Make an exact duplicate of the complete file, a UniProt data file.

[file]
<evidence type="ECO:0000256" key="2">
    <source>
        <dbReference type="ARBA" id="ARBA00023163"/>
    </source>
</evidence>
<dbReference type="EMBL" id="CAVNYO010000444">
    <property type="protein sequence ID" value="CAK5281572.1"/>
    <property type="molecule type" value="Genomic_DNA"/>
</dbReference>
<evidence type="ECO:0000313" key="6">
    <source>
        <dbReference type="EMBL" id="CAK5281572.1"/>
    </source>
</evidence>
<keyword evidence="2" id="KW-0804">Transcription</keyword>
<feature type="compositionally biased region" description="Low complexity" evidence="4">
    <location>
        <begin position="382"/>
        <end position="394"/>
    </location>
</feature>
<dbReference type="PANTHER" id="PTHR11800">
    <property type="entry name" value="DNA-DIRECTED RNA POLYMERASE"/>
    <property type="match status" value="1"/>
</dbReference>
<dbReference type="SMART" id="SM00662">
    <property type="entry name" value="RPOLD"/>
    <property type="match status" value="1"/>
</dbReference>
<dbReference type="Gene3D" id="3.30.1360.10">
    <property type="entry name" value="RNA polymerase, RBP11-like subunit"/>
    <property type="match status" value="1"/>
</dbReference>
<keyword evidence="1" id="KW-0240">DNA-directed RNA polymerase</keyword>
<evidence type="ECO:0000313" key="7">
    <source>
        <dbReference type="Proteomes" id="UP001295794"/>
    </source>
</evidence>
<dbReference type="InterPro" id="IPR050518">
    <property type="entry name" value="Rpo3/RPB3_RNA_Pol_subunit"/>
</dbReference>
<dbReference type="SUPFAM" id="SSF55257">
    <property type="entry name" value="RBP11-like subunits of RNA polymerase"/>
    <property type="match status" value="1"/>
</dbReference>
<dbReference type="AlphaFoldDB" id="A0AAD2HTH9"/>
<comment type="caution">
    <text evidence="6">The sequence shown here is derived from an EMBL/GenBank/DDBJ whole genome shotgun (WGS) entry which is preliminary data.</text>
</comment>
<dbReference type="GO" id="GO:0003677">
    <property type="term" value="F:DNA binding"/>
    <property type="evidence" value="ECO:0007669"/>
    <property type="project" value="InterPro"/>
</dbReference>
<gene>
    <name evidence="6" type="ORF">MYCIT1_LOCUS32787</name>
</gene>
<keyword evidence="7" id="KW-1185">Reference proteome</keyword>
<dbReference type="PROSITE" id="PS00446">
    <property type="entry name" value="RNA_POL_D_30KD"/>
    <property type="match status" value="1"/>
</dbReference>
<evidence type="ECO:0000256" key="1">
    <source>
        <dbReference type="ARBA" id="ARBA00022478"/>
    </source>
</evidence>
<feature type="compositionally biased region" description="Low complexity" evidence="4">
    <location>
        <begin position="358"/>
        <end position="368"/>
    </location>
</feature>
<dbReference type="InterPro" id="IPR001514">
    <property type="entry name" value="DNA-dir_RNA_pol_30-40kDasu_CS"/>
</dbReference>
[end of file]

<evidence type="ECO:0000256" key="2">
    <source>
        <dbReference type="ARBA" id="ARBA00023163"/>
    </source>
</evidence>
<dbReference type="EMBL" id="CAVNYO010000444">
    <property type="protein sequence ID" value="CAK5281572.1"/>
    <property type="molecule type" value="Genomic_DNA"/>
</dbReference>
<evidence type="ECO:0000313" key="6">
    <source>
        <dbReference type="EMBL" id="CAK5281572.1"/>
    </source>
</evidence>
<keyword evidence="2" id="KW-0804">Transcription</keyword>
<feature type="compositionally biased region" description="Low complexity" evidence="4">
    <location>
        <begin position="382"/>
        <end position="394"/>
    </location>
</feature>
<dbReference type="PANTHER" id="PTHR11800">
    <property type="entry name" value="DNA-DIRECTED RNA POLYMERASE"/>
    <property type="match status" value="1"/>
</dbReference>
<dbReference type="SMART" id="SM00662">
    <property type="entry name" value="RPOLD"/>
    <property type="match status" value="1"/>
</dbReference>
<dbReference type="Gene3D" id="3.30.1360.10">
    <property type="entry name" value="RNA polymerase, RBP11-like subunit"/>
    <property type="match status" value="1"/>
</dbReference>
<keyword evidence="1" id="KW-0240">DNA-directed RNA polymerase</keyword>
<evidence type="ECO:0000313" key="7">
    <source>
        <dbReference type="Proteomes" id="UP001295794"/>
    </source>
</evidence>
<dbReference type="InterPro" id="IPR050518">
    <property type="entry name" value="Rpo3/RPB3_RNA_Pol_subunit"/>
</dbReference>
<dbReference type="SUPFAM" id="SSF55257">
    <property type="entry name" value="RBP11-like subunits of RNA polymerase"/>
    <property type="match status" value="1"/>
</dbReference>
<dbReference type="AlphaFoldDB" id="A0AAD2HTH9"/>
<comment type="caution">
    <text evidence="6">The sequence shown here is derived from an EMBL/GenBank/DDBJ whole genome shotgun (WGS) entry which is preliminary data.</text>
</comment>
<dbReference type="GO" id="GO:0003677">
    <property type="term" value="F:DNA binding"/>
    <property type="evidence" value="ECO:0007669"/>
    <property type="project" value="InterPro"/>
</dbReference>
<gene>
    <name evidence="6" type="ORF">MYCIT1_LOCUS32787</name>
</gene>
<keyword evidence="7" id="KW-1185">Reference proteome</keyword>
<dbReference type="PROSITE" id="PS00446">
    <property type="entry name" value="RNA_POL_D_30KD"/>
    <property type="match status" value="1"/>
</dbReference>
<evidence type="ECO:0000256" key="1">
    <source>
        <dbReference type="ARBA" id="ARBA00022478"/>
    </source>
</evidence>
<feature type="compositionally biased region" description="Low complexity" evidence="4">
    <location>
        <begin position="358"/>
        <end position="368"/>
    </location>
</feature>
<dbReference type="InterPro" id="IPR001514">
    <property type="entry name" value="DNA-dir_RNA_pol_30-40kDasu_CS"/>
</dbReference>